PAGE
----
September 20, 2004
Oral Cancer Exam
Sheila Wolf, RDH
More than 30,000 Americans are diagnosed with oral cancer each year. That means that somewhere on the lips, the gums, the linings of the cheeks, the tongue, the floor of the mouth (underneath the tongue), the palates, and that little pad behind the wisdom teeth, there could be something lurking that threatens your well-being. Oral cancer can be deadly. However, if diagnosed early enough, oral cancers can be treated with great success
Consider your doctor exceptional if, when performing your yearly physical, he looks at more in your mouth than just your tonsils and that little dangly thing in the back of your throat (your uvula). According to The American Cancer Society, a 1992 national survey revealed that only 15% of the population reported ever having had an oral examination.
There seems to be an unspoken agreement in the world of medical professionals, that the mouth is an entirely separate area of the body, its domain belonging to the dental specialist. This reliance on the dentist or hygienist assumes that everyone has dental regular check-ups and that every dental professional performs an oral cancer exam.
- It is not yet universally accepted that the health of the mouth has an effect on the rest of the body. In his first-ever report on oral health in 2000, the Surgeon General made this statement:
- " ... Oral health is integral to general health ... Oral health and general health should not be interpreted as separate entities." You cannot have a healthy body if your mouth is diseased.
- Who is most at risk for oral cancers?
- * People over the age of 40.
* Those who smoke cigarettes, cigars, and pipes.
* Those who chew tobacco and dip snuff.
* Those who drink alcohol excessively.
* Those who are exposed to too much sun (cancer of the lip).
* Those who both drink and smoke have increased risk.
- However, don't be smug if you don't fall into those categories. More than 25% of oral cancers occur in people who do not smoke and have no other risk factors.
I once had a fourteen-year-old boy in my dental chair who dipped tobacco. He used to chew it first and then hold it against his lower lip and gums when he played baseball because, he said, it was "cool." When he came in to have his teeth cleaned, I noticed a suspicious-looking white patch between his cheek and gums, which had obviously developed from the constant irritation of a foreign, nicotine-soaked substance being placed there on a regular basis during baseball season. It definitely appeared to be pre-cancerous, and I told him that if he didn't stop dipping, he would probably lose his jawbone -- if not his very life!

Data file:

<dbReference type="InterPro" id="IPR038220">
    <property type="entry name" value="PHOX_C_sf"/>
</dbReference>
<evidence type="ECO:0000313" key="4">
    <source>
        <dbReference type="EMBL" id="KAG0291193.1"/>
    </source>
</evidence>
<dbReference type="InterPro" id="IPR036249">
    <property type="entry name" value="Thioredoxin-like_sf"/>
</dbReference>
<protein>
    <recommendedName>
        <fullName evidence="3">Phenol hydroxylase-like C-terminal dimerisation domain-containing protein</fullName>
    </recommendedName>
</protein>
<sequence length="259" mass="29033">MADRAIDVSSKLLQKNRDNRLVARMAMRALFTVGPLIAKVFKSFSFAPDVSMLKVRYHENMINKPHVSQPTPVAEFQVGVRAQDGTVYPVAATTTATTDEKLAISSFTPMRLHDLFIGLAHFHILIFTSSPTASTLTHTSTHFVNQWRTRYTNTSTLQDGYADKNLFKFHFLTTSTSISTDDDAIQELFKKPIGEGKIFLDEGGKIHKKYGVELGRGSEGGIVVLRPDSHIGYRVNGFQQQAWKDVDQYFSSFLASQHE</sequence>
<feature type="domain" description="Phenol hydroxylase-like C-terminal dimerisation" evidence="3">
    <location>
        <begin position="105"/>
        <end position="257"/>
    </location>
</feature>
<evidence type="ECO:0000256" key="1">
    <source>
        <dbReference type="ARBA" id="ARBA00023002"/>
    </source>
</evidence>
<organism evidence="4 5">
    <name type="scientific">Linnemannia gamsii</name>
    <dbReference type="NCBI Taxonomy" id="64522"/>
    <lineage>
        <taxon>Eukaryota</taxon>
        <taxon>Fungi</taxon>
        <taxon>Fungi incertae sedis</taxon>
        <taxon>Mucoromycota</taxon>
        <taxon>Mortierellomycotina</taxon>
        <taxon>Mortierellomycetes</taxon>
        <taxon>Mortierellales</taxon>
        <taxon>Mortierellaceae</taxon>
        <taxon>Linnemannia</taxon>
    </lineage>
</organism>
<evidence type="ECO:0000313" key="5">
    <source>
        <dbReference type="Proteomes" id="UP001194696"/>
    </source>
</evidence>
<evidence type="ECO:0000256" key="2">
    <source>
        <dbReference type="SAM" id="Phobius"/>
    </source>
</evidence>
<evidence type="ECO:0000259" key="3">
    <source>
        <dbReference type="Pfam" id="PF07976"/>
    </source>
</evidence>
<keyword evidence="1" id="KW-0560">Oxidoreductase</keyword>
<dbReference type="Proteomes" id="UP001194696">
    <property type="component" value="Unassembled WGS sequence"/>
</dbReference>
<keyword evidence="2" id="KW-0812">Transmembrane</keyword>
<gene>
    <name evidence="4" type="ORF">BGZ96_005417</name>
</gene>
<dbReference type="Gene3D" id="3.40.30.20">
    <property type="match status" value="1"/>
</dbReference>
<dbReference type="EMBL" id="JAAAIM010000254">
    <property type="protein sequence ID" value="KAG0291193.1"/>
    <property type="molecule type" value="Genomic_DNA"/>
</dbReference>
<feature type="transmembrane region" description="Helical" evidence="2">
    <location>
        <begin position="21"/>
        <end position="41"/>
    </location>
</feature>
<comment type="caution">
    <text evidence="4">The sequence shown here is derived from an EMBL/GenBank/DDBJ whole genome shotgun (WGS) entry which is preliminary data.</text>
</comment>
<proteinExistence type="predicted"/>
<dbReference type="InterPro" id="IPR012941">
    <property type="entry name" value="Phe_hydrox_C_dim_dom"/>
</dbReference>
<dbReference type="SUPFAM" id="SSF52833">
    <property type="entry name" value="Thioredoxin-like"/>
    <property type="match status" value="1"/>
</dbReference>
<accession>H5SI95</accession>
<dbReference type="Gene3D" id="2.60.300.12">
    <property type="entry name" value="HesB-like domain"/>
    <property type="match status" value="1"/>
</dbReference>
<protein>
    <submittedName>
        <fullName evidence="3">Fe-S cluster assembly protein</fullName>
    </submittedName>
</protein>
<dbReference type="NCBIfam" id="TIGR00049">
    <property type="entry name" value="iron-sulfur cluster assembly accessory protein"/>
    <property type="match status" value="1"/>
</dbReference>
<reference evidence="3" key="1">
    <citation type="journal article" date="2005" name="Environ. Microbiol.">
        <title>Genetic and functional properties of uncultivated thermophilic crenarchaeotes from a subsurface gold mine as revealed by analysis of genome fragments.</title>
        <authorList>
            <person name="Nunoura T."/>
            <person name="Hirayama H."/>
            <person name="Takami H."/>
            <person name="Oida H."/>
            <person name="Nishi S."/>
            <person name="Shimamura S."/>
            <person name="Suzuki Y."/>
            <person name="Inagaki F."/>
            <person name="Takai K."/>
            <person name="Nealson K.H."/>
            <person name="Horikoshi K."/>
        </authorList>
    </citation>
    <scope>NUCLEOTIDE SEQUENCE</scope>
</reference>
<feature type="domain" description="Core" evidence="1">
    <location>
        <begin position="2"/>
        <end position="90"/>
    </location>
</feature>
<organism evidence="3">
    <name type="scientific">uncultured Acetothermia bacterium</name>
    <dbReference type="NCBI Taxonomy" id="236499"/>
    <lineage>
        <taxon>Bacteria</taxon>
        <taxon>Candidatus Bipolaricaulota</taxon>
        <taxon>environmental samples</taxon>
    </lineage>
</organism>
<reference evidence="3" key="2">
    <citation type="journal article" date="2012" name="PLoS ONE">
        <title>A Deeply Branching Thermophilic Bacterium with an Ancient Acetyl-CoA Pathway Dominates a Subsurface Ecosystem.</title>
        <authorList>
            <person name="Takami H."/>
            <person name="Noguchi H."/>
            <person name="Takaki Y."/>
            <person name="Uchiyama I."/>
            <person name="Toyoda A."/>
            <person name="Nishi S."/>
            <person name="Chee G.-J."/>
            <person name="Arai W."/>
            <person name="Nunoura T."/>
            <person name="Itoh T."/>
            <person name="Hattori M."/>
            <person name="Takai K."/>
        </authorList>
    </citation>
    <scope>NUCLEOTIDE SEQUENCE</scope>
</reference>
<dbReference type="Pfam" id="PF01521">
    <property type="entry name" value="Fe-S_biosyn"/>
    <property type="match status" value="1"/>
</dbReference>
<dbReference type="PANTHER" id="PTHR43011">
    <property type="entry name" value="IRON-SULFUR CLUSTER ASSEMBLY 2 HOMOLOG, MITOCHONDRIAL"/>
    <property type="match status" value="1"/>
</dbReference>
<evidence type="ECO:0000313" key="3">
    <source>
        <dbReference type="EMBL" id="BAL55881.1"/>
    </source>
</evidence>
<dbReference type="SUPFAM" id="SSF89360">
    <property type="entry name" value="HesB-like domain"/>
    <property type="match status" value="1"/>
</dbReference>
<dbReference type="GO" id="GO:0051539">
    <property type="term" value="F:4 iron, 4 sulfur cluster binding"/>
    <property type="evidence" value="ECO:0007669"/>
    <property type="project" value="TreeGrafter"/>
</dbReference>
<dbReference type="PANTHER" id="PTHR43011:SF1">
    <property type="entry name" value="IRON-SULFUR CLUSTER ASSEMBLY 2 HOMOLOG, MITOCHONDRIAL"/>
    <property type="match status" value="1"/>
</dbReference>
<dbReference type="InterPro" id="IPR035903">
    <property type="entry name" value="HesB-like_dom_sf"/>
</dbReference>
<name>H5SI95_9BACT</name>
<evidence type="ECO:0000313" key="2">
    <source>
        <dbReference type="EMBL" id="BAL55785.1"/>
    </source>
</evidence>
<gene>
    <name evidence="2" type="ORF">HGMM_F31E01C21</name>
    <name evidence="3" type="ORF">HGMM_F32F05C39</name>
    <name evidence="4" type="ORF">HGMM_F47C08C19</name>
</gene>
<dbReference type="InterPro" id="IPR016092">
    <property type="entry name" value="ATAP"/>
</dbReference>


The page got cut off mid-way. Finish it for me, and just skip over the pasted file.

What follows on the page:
He quit ... And lived. Thank goodness he listened.
Here is a list of things to look for in your mouth that could save your life:
- * A sore or spot on your lip or in your mouth that bleeds easily or does not heal for 2 weeks or longer.
* A white or red area on your gums, tongue, or lining of your mouth.
* A lump, thickening, or crusty spot on your lip, your mouth or your throat.
* A persistent sore throat.
* A change in your voice.
* A pain in your ear.
* An unexplained swelling of your jaw with difficulty chewing, speaking or swallowing.
* Any unusual bleeding, pain, or a numb feeling in your mouth area.
* A change in the way your teeth come together.
* Any asymmetry on your lips, mouth, face, or neck.
- If you have any concerns, Always consult your physician or your dentist for a diagnosis. If your physician or dentist notices something that looks unusual, she will probably ask you to come back in 2 weeks so she can check it again. Most sores heal in that length of time. If it is still there, she may perform a simple, painless test, called a brush biopsy that can detect potentially dangerous cells at an early stage of disease. If your dentist suspects something risky, a biopsy (removal of a piece of the tissue with local anesthesia) will be sent to a pathologist who will examine it under a microscope to check for cancer cells. Either your general dentist will do this or he/she will refer you to a specialist.
What can you do to safeguard your health?
- * Make sure you have regular dental check-ups. They should include an examination of the entire mouth, which is vital in the early detection of cancerous and pre-cancerous conditions. You could have a very small, but dangerous, oral spot or sore and not be aware of it.
* Always ask your doctor, dentist or hygienist to do an oral cancer exam as part of your routine exam. You are entitled to it! It should take just a few minutes and could save your life. Seventy-five percent of all head and neck cancers begin in the oral cavity.-
* Do a monthly self-examination. Remove any appliances you have in your mouth and use a washcloth or gauze to dry off your tissues. This will enable you to see lumps or bumps easier as well as any changes in the texture of your tissues. The National Cancer Institute encourages people to take an active role in the early detection of oral cancer.
* Eat a diet plentiful in fruits and vegetables. Studies show that good nutrition may prevent the development of potentially cancerous lesions.
- Remember, frequent self-diagnosis in between dental visits is important.
Here are some organizations that will provide additional information:
- a.. The American Cancer Society: www.cancer.org . 1-800-ACS-2345.
a.. The National Cancer Institute's Cancer Information Service (CIS) 1-800-4-CANCER
b.. The Mayo Clinic www.mayoclinic.com
c.. The National Institutes of Health: http://www.nih.gov. 1-301-496-4000.
Sheila Wolf invites your oral health questions at www.mamagums.com